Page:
If Tate’s offline today I’ll write a post. I’d like to find out where other namers stand on the burning issue of the day…which is, what exactly is a vessel and when is it empty?
Tate and I have had a running disagreement about the nature of Apple Computer’s name in the context of naming typology. It has been Tate’s oft-repeated position that APPLE is an empty-vessel name. He bases this on statements made many years ago that Apple Computer founder Steve Jobs chose the name Apple based solely on his admiration for the Beatles and their Apple record label. Since neither the word itself nor Jobs’ reasoning connects with computers in any way, it’s an empty vessel. (Tate, when you are able to resume posting you may feel free to say so if I have misrepresented your position in any way. Tee hee hee, it’s kinda fun to say this knowing that you’re under your self-imposed cone of silence today!)
My position is that Apple is a real word with real and widely understood associations such as apple pie. I will note in passing that Neil Taylor, in “The Name Of The Beast”, lists Apple as a real-word name and categorizes it as primarily evocative in impact.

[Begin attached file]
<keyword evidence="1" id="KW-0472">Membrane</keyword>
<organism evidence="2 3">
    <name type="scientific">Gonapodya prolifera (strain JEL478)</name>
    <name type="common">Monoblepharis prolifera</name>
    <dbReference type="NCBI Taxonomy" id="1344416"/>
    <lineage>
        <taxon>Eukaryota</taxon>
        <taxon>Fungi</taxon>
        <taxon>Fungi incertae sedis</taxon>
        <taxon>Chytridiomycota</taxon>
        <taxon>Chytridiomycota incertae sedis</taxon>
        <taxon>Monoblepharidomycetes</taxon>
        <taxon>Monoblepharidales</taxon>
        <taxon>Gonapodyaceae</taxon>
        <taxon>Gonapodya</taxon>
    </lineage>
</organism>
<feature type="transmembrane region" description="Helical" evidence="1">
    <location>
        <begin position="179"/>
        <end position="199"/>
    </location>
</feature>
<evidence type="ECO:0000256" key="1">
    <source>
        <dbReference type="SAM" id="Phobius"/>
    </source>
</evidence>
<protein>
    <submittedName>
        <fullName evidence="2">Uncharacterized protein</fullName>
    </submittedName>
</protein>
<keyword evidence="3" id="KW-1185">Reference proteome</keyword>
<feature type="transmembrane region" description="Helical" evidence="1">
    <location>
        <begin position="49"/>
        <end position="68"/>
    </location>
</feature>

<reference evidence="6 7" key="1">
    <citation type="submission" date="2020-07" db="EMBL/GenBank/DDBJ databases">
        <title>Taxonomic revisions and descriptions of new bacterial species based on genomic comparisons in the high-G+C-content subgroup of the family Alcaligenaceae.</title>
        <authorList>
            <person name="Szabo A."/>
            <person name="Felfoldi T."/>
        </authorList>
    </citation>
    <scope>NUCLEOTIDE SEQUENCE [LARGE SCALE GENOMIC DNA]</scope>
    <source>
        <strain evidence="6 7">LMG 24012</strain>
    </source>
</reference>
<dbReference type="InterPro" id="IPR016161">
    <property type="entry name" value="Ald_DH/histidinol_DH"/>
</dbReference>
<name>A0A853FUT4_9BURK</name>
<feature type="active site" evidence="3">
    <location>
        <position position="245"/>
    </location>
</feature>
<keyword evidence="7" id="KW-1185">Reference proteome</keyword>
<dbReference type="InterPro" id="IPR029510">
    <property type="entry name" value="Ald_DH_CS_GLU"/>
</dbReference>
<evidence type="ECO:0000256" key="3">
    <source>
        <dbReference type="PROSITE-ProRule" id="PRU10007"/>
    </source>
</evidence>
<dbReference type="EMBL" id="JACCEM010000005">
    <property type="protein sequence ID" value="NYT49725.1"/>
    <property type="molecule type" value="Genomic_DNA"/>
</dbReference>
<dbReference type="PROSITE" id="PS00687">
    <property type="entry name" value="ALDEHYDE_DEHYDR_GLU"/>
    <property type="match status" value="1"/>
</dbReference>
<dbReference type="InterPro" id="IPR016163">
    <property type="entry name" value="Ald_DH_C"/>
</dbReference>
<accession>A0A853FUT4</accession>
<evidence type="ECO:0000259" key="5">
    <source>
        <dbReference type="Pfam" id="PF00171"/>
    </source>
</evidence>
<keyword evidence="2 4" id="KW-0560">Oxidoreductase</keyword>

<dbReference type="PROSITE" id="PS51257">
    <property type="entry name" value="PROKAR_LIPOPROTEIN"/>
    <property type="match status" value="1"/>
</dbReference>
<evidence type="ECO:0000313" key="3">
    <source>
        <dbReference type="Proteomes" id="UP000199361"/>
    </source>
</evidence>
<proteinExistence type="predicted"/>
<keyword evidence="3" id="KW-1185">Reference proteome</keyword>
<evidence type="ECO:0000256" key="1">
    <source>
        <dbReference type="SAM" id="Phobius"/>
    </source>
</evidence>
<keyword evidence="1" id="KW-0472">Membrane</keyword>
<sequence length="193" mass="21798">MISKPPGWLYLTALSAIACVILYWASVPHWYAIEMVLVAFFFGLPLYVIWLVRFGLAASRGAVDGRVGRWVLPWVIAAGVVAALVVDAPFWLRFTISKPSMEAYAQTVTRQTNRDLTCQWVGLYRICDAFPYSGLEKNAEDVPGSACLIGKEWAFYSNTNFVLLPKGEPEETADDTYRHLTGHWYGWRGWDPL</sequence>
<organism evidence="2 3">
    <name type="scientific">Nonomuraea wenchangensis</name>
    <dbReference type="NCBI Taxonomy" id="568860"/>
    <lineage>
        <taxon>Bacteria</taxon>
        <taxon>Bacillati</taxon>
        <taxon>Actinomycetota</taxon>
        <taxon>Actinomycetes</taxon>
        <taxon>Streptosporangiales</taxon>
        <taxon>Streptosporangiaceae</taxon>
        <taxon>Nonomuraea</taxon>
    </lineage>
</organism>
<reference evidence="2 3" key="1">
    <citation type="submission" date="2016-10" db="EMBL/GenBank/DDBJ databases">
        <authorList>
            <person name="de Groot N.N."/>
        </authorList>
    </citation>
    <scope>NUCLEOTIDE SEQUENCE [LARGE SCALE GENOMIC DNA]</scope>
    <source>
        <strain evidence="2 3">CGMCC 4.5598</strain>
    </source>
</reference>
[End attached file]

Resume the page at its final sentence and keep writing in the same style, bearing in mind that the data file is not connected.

So even before reading Taylor I was in agreement with him that the word Apple has such a familiar, household-word impact that it cannot be classified as an empty vessel regardless of the intentions of the company management that chose it. In fact, if they truly meant to choose an empty vessel they blew it.
It seems quite possible to me that “Apple”s impact as a kitchen word materially affected the success of Apple’s campaign to position their computers as more user-friendly than everybody else’s. Had they called it “Lennon” or “LoveMeDo” or “Cavern” the vessel might have indeed been empty.
But regardless of the state of Steve Jobs’ unconscious, the word Apple carries meanings which are pretty much universal to an American audience, which to some degree evoke some of what Apple Computers explicitly wanted to commuicate. So I say: a vessel perhaps, but not empty.
What say y’all?